So to the question each and every one of us is asking: what could cause such mass frenzy? Regrettably (but not unexpectedly), the answer is that no one really knows for sure. Of course, this doesn’t mean that lots of explanations haven’t been put forward, and here are a few of them.
Rye fungus. Writing in Toxipedia, Steven G. Gilbert, Ph.D. (who, according to his biography, “has been working to bring awareness about the health effects, history and politics of toxic substances to the public for over 30 years”) claims that the dancing plague was caused by a psychoactive toxin produced by a fungus that grows on rye grain. The fungus is called Claviceps purpurea, and it produces alkaloids that induce something called ergot poisoning or “ergotism,” which can induce hallucinations, delusions, and involuntary spasms. But as Robert Bartholomew points out, “not all of the regions affected by the strange compulsion to dance would been home to people who consumed rye. Furthermore, the outbreaks didn’t always happen during the wet season when the fungus would have grown.”
Okay; scratch ergot poisoning.
Disease. Other folks have suggested that dancing mania might have been caused by encephalitis, epilepsy, or typhus, but like ergotism, those diseases cannot account for all the symptoms exhibited by dancing mania.
Sydenham chorea. Another explanation is something called Sydenham chorea, a childhood neurological disorder caused by the same bacterium that causes rheumatic fever that strikes children and does indeed cause involuntary tremors and movements in the arms, legs and fascial muscles, but not the sort of movements attributed to dancing mania. Besides, dancing mania was experienced by people across a full spectrum of age, from toddlers to the elderly.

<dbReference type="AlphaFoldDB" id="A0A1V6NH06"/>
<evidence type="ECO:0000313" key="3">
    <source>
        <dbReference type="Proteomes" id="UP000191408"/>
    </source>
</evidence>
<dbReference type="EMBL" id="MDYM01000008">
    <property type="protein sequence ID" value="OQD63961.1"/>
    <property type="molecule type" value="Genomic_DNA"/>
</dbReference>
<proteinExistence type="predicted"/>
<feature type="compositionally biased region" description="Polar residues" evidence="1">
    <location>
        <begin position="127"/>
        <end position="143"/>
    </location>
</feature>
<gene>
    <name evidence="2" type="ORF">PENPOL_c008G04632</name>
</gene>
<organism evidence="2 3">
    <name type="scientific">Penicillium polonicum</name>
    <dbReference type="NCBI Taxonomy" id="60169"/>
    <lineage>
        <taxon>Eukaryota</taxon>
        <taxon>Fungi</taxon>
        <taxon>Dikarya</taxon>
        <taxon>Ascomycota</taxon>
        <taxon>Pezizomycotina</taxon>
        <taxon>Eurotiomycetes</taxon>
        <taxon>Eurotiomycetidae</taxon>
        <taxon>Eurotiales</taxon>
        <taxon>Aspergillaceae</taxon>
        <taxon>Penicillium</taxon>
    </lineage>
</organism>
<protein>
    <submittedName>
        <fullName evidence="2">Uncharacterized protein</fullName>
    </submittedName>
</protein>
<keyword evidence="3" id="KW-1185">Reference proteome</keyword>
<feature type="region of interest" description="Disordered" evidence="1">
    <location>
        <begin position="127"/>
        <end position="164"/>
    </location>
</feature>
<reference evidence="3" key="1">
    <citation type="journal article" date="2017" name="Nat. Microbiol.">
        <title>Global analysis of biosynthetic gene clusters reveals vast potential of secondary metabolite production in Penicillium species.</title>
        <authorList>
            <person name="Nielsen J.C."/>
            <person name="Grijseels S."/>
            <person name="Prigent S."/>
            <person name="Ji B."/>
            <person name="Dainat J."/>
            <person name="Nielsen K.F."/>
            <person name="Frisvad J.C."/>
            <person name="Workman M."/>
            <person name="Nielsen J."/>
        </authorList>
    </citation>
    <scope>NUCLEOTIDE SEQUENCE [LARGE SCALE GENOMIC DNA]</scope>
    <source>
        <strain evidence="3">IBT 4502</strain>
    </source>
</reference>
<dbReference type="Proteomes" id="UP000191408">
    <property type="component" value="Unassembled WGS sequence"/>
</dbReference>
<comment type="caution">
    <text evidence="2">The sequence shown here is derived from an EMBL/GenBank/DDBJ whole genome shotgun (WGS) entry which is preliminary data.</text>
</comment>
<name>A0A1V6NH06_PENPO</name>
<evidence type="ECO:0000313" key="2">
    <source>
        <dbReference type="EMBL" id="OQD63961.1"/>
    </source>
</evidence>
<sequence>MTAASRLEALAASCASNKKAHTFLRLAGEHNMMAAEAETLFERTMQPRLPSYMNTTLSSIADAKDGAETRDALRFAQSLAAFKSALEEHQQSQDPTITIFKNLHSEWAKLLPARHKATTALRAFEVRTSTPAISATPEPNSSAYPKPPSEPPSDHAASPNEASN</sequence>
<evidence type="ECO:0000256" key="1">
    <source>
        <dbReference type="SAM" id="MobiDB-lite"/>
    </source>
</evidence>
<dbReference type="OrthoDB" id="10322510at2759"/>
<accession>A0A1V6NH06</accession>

Others claim that the outbreaks were simply staged, but this cannot explain the scale of the events or the fact that no small number of participants actually died during the outbreaks.
Madness. The most likely explanation is stress induced psychosis: temporary madness. When choreomania broke out in Aachen 645 years ago today, the region around the Rhine was coping with a recent outbreak of the real plague, the big cahuna, the Black Death. It is believed that the extreme psychological duress produced by years of plague, disease, and famine, coupled with the superstitious belief that a region was cursed by evil spirits (or even the devil himself) could create the panic-induced trance-state necessary for the dancing mania to take hold, during which normal societal prohibitions and personal inhibitions could be tossed aside, leaving people free to purge themselves of their fear through unrestrained behavior and pure exhaustion.
We can only hope that we’ll experience no such choreomania on either side of the political spectrum following the next presidential election.